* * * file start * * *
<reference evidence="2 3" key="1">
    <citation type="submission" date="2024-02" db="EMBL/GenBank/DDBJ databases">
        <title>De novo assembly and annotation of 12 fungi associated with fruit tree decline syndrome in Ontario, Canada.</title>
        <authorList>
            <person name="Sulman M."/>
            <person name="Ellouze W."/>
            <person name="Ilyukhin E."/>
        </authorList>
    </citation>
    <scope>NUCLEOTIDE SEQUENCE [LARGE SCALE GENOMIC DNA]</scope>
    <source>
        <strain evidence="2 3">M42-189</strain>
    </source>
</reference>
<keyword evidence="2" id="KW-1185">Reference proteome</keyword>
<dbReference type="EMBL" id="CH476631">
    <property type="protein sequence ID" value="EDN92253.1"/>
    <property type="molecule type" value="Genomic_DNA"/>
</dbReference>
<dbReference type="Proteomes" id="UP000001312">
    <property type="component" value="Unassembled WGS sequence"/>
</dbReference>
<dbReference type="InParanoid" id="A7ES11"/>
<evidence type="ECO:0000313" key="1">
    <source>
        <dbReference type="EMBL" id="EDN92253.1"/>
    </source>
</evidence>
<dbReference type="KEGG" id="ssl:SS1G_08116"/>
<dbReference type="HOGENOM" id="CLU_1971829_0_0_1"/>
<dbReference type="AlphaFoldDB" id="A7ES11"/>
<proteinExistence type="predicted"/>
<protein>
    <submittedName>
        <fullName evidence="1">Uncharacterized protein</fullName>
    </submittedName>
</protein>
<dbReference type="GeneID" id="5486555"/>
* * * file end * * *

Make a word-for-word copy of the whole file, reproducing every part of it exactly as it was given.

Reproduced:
<reference evidence="2 3" key="1">
    <citation type="submission" date="2024-02" db="EMBL/GenBank/DDBJ databases">
        <title>De novo assembly and annotation of 12 fungi associated with fruit tree decline syndrome in Ontario, Canada.</title>
        <authorList>
            <person name="Sulman M."/>
            <person name="Ellouze W."/>
            <person name="Ilyukhin E."/>
        </authorList>
    </citation>
    <scope>NUCLEOTIDE SEQUENCE [LARGE SCALE GENOMIC DNA]</scope>
    <source>
        <strain evidence="2 3">M42-189</strain>
    </source>
</reference>
<keyword evidence="2" id="KW-1185">Reference proteome</keyword>
<dbReference type="EMBL" id="CH476631">
    <property type="protein sequence ID" value="EDN92253.1"/>
    <property type="molecule type" value="Genomic_DNA"/>
</dbReference>
<dbReference type="Proteomes" id="UP000001312">
    <property type="component" value="Unassembled WGS sequence"/>
</dbReference>
<dbReference type="InParanoid" id="A7ES11"/>
<evidence type="ECO:0000313" key="1">
    <source>
        <dbReference type="EMBL" id="EDN92253.1"/>
    </source>
</evidence>
<dbReference type="KEGG" id="ssl:SS1G_08116"/>
<dbReference type="HOGENOM" id="CLU_1971829_0_0_1"/>
<dbReference type="AlphaFoldDB" id="A7ES11"/>
<proteinExistence type="predicted"/>
<protein>
    <submittedName>
        <fullName evidence="1">Uncharacterized protein</fullName>
    </submittedName>
</protein>
<dbReference type="GeneID" id="5486555"/>